Front Page Titles (by Subject) resolution of albemarle county 2 - The Works, vol. 2 (1771-1779)
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resolution of albemarle county 2 - Thomas Jefferson, The Works, vol. 2 (1771-1779) 
The Works of Thomas Jefferson, Federal Edition (New York and London, G.P. Putnam’s Sons, 1904-5). Vol. 2.
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resolution of albemarle county2
[July 26, 1774.]
At a Meeting of the Freeholders of the County of Albemarle, assembled in their collective body, at the Court House of the said County, on the 26th of July, 1774:
Resolved, That the inhabitants of the Several States of British America are subject to the laws which they adopted at their first settlement, and to such others as have been since made by their respective Legislatures, duly constituted and appointed with their own consent. That no other Legislature whatever can rightly exercise authority over them; and that these privileges they hold as the common rights of mankind, confirmed by the political constitutions they have respectively assumed, and also by several charters of compact from the Crown.
Resolved, That these their natural and legal rights have in frequent instances been invaded by the Parliament of Great Britain and particularly that they were so by an act lately passed to take away the trade of the inhabitants of the town of Boston, in the province of Massachusetts Bay; that all such assumptions of unlawful power are dangerous to the right of the British empire in general, and should be considered as its common cause, and that we will ever be ready to join with our fellow-subjects in every part of the same, in executing all those rightful powers which God has given us, for the re-establishment and guaranteeing such their constitutional rights, when, where, and by whomsoever invaded.
It is the opinion of this meeting, that the most eligible means of affecting these purposes, will be to put an immediate stop to all imports from Great Britain, (cotton, osnabrigs, striped duffil, medicines, gunpowder, lead, books and printed papers, the necessary tolls and implements for the handicraft arts and manufactures excepted, for a limited term) and to all exports thereto, after the first day of October, which shall be in the year of our Lord, 1775; and immediately to discontinue all commercial intercourse with every part of the British Empire which shall not in like manner break off their commerce with Great Britain.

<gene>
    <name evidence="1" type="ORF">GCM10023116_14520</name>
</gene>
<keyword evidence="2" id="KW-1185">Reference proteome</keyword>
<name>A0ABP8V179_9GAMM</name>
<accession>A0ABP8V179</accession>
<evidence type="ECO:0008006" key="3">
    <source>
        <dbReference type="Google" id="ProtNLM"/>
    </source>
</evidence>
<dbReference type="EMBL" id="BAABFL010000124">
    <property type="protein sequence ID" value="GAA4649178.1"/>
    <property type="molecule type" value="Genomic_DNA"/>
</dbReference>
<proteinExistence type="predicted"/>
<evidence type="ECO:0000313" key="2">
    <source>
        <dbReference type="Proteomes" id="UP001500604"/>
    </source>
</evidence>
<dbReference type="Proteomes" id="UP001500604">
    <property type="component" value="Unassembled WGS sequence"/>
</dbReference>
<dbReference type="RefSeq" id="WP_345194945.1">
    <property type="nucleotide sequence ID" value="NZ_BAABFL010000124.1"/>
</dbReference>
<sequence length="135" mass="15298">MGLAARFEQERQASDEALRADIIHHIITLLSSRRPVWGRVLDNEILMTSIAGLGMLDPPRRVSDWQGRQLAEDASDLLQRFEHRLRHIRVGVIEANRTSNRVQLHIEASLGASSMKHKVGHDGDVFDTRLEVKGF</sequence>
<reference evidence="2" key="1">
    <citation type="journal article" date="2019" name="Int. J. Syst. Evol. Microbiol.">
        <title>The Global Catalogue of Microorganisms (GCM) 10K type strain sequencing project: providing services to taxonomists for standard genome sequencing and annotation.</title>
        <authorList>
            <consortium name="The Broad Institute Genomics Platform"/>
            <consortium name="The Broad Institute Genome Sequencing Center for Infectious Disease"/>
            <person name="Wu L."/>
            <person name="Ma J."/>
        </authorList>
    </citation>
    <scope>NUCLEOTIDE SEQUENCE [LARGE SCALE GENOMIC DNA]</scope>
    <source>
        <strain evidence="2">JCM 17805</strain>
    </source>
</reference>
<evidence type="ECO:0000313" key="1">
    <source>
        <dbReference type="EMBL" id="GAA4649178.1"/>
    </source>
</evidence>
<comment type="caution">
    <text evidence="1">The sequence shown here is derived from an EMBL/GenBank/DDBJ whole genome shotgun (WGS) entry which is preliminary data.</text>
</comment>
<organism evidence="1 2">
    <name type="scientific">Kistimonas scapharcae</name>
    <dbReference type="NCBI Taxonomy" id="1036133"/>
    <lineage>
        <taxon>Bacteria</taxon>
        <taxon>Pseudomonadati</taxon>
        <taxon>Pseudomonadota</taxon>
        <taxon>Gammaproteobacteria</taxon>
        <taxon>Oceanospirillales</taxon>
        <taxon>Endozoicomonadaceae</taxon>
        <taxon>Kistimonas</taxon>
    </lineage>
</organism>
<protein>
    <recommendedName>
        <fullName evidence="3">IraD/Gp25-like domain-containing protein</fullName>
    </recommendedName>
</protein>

It is the opinion of this meeting, that we immediately cease to import all commodities from every part of the world, which are subjected by the British Parliament to the payment of duties in America.
It is the opinion of this meeting, that these measures should be pursued until a repeal be obtained of the Act for blocking up the harbour of Boston; of the Acts prohibiting or restraining internal manufactures in America; of the Acts imposing on any commodities duties to be paid in America; and of the Act laying restrictions on the American trade; and that on such repeal it will be reasonable to grant to our brethren of Great Britain such privileges in commerce as may amply compensate their fraternal assistance, past and future.
Resolved, However, that this meeting do submit these their opinions to the Convention of Deputies from the several counties of this Colony, and appointed to be held at Williamsburg on the first day of August next, and also to the General Congress of Deputies from the several American States, when and wheresoever held; and that they will concur in these or any other measures which such convention or such Congress shall adopt as most expedient for the American good; and we do appoint Thomas Jefferson and John Walker our Deputies to act for this county at the said Convention, and instruct them to conform themselves to these our Resolutions and Opinions.
[2 ]From Force’s Archives, 4th, i., 638. From the similarity of these resolutions and instruction with Jefferson’s Summary View, it is evident that they proceeded from the same pen.